House Panel Advances Bills to Streamline Firing, Reduce Employee Protections

Rep. Gerry Connolly, D-Va., said, "there is real harm that this will inflict on federal employees.” Rep. Gerry Connolly, D-Va., said, "there is real harm that this will inflict on federal employees.” Susan Walsh/AP

Members of the House Oversight and Government Reform Committee voted Tuesday to advance two pieces of legislation that would severely curtail the due process protections of federal employees facing discipline or dismissal.

The committee voted along party lines to send the Modern Employment Reform, Improvement and Transformation (MERIT) Act (H.R. 599) and the Merit System Protections Board Reauthorization Act (H.R. 6391) to the full House for consideration.

The MERIT Act, introduced by Rep. Barry Loudermilk, R-Ga. and amended by Rep. Paul Mitchell, R-Mich., significantly reduces the time it takes to fire a federal worker for poor performance or misconduct, giving employees only 10 days to appeal removal decisions to the Merit Systems Protection Board.

The bill also exempts adverse personnel actions and reductions in force from negotiated grievance procedures, reduces the defined benefit annuity of a federal worker who is convicted of a felony and fired, and provides agencies with the authority to rescind bonuses or other cash awards deemed to be “wrongly paid” to workers. It also extends the probationary period for new hires from one year to two.

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Mitchell said the bill represents a number of common sense ways to improve the long cited problem that agencies do not sufficiently address poor performers in the federal workforce.

“This marks a holistic approach to accountability procedures,” he said. “Let’s be honest. Federal managers have to spend far too much time addressing performance issues.”

But Democrats and federal employee unions said the bill marks the latest effort to undermine the due process protections at the heart of the federal civil service system.

“Whatever the good intentions of this bill might be, there is real harm that this will inflict on federal employees,” said Rep. Gerry Connolly, D-Va. “It is in the context of an assault on federal employees in this Congress and this administration. Due process is not just a nice thing to talk about. It should be enshrined in everything we do in terms of how we approach the federal workplace. The rights of federal workers cannot be trampled upon.”

In a letter to the committee Tuesday, the American Federation of Government Employees said the bill has “no merit.”

“The provisions of H.R. 599 would allow broad congressional edict to micromanage agency personnel procedures and limit the ability of the federal workforce to seek justice when treated unfairly by management,” wrote AFGE legislative director Thomas Kahn. “The bill does not afford federal workers accused of performance or disciplinary issues adequate time to mount a credible defense and blurs the procedural line between performance-based and disciplinary actions.”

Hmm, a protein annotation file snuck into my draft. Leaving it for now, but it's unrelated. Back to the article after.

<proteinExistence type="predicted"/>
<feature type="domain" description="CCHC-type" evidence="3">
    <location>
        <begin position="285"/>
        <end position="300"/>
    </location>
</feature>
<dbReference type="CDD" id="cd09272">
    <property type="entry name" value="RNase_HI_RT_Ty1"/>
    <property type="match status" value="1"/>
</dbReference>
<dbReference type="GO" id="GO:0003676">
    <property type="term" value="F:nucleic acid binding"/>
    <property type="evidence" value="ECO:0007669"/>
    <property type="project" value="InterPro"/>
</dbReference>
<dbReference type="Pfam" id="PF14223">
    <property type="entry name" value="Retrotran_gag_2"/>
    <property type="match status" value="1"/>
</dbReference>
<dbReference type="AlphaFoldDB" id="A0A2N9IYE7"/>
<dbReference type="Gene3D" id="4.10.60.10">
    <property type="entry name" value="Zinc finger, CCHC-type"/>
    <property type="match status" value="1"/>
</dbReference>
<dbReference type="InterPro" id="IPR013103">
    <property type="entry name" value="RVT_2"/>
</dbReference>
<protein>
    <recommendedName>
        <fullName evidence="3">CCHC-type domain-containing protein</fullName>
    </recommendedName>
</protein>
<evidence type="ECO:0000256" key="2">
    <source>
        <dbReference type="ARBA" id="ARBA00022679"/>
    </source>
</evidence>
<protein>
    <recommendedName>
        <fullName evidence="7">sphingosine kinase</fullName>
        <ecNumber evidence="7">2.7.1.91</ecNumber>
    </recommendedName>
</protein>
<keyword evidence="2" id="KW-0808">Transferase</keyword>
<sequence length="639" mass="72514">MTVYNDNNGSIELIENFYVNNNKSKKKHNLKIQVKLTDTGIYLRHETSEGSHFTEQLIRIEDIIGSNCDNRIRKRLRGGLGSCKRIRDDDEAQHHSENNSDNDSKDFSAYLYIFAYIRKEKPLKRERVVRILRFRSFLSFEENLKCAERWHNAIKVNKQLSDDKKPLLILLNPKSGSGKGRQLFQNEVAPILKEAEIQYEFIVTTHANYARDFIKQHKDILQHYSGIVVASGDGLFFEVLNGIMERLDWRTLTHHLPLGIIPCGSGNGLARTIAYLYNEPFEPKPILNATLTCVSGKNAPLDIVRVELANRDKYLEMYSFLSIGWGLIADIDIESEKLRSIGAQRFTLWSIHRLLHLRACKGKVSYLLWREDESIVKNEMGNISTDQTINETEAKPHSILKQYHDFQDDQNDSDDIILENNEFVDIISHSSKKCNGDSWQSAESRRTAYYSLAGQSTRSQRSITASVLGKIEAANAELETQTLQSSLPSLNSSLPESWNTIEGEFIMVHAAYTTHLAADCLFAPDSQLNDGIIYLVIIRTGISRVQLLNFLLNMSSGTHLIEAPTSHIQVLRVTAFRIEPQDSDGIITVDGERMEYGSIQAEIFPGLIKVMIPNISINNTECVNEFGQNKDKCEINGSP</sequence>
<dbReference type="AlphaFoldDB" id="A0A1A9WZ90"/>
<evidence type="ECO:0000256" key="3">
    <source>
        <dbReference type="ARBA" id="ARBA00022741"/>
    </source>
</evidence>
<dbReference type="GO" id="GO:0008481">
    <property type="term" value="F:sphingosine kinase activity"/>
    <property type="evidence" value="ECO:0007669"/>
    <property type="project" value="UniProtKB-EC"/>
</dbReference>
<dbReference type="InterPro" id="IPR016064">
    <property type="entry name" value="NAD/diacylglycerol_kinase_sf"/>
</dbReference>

The MSPB reauthorization bill, introduced by Rep. Jody Hice, R-Ga., would reauthorize the independent agency for five years, following more than a decade of operation since its previous authorization expired in 2007. It also would allow MSPB judges to issue summary judgments, reduce the evidentiary burden for agencies to justify adverse personnel actions from “a preponderance of the evidence” to “substantial evidence,” and it would require federal workers to pay a filing fee to appeal adverse personnel actions.

That filing fee would be capped at half of what it costs to file a civil lawsuit in federal district court, which is currently $350, and Hice said the fee would be waived in whistleblower retaliation complaints.

“In fiscal 2017, MSPB received 5,406 appeals in regional and field offices for review by administrative judges,” Hice said. “Of those, 57.6 percent were dismissed without looking at the merits of the case . . . We did not wish to prevent valid appeals of agency actions that violate merit systems principles, but we want to ensure that frivolous appeals do not bog down the MSPB review process.”

But committee Ranking Member Elijah Cummings, D-Md., called the proposed changes to MSPB “a terrible approach to managing the federal civil service.”

“The effect of this bill would be to make it easier to fire federal employees and to move toward at-will employment,” Cummings said. “Some federal employees work paycheck to paycheck, and they couldn’t afford a $200 filing fee, or even $100. These dedicated men and women work day-in and day-out to serve the American people, and they would not even be able to afford to file an appeal if MSPB charged a fee.”

In a statement, National Treasury Employees Union National President Tony Reardon blasted the effort to allow MSPB to issue summary judgments.

“A core function of the board is to ensure that agencies are not doling out disproportionate discipline resulting in unequal justice,” he said. “This language would fundamentally eliminate any true appeals process in the federal sector if the MSPB could unilaterally decide not to grant an employee the opportunity for an oral hearing.”

The MSPB currently lacks a quorum, and the backlog of pending cases sits at 1,250. On Thursday,  the Senate Homeland Security and Governmental Affairs Committee will hold confirmation hearings for all three of President Trump’s nominees to the board: Dennis Kirk, Julia Clark and Andrew Maunz.

Correction: The original story mistakenly portrayed the time frame for adverse personnel action appeals under the MERIT Act and described the proposed MSPB filing fee as half of the cost of filing a federal civil lawsuit. The filing fee would be capped at half the cost of filing such a suit.

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